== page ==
Graduating In A Pandemic: Advice For The Anxious Post-College Job Search

Diane Adame,

NPR

Left: Allie Clancy could not finish her dream internship at Boston's TD Garden arena. (Jonas Spencer/Courtesy of Allie Clancy); Right: Brittany Weaver is about to graduate from College of the Ozarks in Missouri. (Kressa Phillips/Courtesy of Brittany Weaver)

Searching for work right out of college is always hard. Now try doing that in the middle of a worldwide pandemic and an economic meltdown.

Many students have lost income: jobs on campus or around town. They’ve lost internships, which help them build resumes. Now they are entering the workforce at a time when 22 million are filing for unemployment.

We spoke to students on the verge of graduation and posed their questions and anxieties to career counselors.

‘I feel like … I have no direction’

Allie Clancy is used to being busy: up at 6:30 a.m., bed by midnight, back-to-back internships, activities, track. But because of the pandemic, the senior at Lasell University in Massachusetts had to cut short her dream internship at Boston’s TD Garden arena, where she filmed footage for the jumbotron and helped in the control room. An aspiring network TV producer, Clancy has been reading up on what it was like for the classes of 2008 and 2009 during the Great Recession.

I’m “learning to accept that things are going to change and I’m just trying to be OK with it,” Clancy says.

“What do I do? I feel like I was thrown into an intersection with a bunch of ways to go — and then I have no direction. I’m extremely passionate about what I do, but … I’m trying to get used to the idea that I might not get a job in my field for a little while.”

Advice from experts:

‘How do I set myself apart’

Brittany Weaver had hoped to get enough work after college to save up for a master’s degree in social work. The senior at College of the Ozarks in Missouri has not given up on the plan, still applying — and even interviewing — for jobs.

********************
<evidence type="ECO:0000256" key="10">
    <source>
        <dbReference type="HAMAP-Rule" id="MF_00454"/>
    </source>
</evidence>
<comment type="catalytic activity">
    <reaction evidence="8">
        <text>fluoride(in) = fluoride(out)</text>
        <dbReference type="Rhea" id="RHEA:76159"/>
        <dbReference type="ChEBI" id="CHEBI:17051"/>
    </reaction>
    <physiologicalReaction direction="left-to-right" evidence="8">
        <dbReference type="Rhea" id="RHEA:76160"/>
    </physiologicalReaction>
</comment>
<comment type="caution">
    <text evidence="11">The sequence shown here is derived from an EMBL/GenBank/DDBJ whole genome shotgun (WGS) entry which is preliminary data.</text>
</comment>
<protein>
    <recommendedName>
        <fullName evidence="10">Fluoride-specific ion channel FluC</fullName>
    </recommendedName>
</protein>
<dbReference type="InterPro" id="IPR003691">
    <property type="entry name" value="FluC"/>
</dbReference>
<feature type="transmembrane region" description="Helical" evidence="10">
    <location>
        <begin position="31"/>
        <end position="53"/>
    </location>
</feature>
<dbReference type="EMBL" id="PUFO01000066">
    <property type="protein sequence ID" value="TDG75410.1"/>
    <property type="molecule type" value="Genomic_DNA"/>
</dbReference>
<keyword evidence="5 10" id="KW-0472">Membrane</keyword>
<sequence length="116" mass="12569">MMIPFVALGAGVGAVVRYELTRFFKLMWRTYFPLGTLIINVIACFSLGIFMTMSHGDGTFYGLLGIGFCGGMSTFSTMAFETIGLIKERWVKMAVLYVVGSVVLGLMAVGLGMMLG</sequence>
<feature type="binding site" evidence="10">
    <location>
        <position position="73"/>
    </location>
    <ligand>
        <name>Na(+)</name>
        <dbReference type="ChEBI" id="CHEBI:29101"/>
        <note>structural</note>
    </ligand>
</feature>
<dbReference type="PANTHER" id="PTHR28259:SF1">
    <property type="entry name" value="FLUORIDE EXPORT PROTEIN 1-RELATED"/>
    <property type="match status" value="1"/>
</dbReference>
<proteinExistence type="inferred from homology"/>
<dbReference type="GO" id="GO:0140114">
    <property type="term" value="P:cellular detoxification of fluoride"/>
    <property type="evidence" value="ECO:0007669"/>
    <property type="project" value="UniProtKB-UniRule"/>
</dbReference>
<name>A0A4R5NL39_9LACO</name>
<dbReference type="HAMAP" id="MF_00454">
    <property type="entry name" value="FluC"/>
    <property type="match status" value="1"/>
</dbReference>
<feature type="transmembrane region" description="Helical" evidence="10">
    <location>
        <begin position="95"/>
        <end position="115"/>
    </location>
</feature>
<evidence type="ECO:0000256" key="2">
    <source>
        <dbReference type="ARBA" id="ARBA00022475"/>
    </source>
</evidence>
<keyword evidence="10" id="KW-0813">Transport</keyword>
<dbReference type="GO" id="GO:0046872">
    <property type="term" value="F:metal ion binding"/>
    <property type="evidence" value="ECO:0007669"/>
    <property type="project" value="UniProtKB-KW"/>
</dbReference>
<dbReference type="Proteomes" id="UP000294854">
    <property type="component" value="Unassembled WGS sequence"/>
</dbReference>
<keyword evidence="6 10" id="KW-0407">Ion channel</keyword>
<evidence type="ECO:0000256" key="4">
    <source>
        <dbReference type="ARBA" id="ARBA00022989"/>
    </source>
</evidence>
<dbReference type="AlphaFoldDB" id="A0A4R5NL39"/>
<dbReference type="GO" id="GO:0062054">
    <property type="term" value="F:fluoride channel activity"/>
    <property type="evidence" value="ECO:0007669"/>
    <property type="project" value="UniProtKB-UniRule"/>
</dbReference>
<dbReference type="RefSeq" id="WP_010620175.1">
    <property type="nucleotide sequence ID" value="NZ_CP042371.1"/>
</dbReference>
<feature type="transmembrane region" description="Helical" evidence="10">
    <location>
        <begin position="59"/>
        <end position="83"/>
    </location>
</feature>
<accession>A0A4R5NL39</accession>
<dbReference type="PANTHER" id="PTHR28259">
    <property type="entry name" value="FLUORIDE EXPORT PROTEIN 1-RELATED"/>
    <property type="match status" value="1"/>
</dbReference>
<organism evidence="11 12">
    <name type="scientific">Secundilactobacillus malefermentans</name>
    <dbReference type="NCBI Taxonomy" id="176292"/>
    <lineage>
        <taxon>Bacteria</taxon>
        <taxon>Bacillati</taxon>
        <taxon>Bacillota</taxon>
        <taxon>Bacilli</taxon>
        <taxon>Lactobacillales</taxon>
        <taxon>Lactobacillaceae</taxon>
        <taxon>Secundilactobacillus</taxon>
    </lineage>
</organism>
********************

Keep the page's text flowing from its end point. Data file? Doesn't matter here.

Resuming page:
But then, comes the bad news: The employers are on a hiring freeze.

Weaver usually works two or three part-time jobs, but can’t now. She is still interning at a local nursery crisis center, but feeling “sad and confused, and almost melancholy” about missing the graduation she’d dreamed of since freshman year — and not knowing what comes next.

“How do I set myself apart in a way that makes already struggling businesses see the value in hiring me in the middle of a pandemic?” Weaver asks. “How can I market myself in a way that makes me appealing as a candidate, so much so that people are willing to hire me now, even though they are financially struggling?”

Advice from experts:

Recession-proof career fields?

Back in 2018, Timothy Hasson had taken the Law School Admission Test but was getting cold feet about his job prospects. Then he came across an article about a shortage of aircraft mechanics and decided to pursue his license at Central New Mexico Community College.

“It was sort of a funny thing,” Hasson says. “Our program is … for 18 months straight. And through this whole time we keep hearing, you know, ‘Market’s never been hotter. This is a fantastic time to be a newly minted aircraft mechanic.’ And it was. And then, it just kind of blew up.”

He had no idea his new plan would mean graduating during a worldwide pandemic, right when the world all but stops traveling by air. Hasson still has a job pending with a regional airline — at least he thinks he does. But he’s one license short, and the guy who would test him has an expired authorization that cannot be renewed due to the pandemic.

“I’d start asking about some recession-proof career fields,” Hasson says with a laugh. “Obviously, I sort of assumed having a trade would be a pretty safe bet. I just happened to get the one trade that got specifically hit really hard by this.”

Advice from experts:

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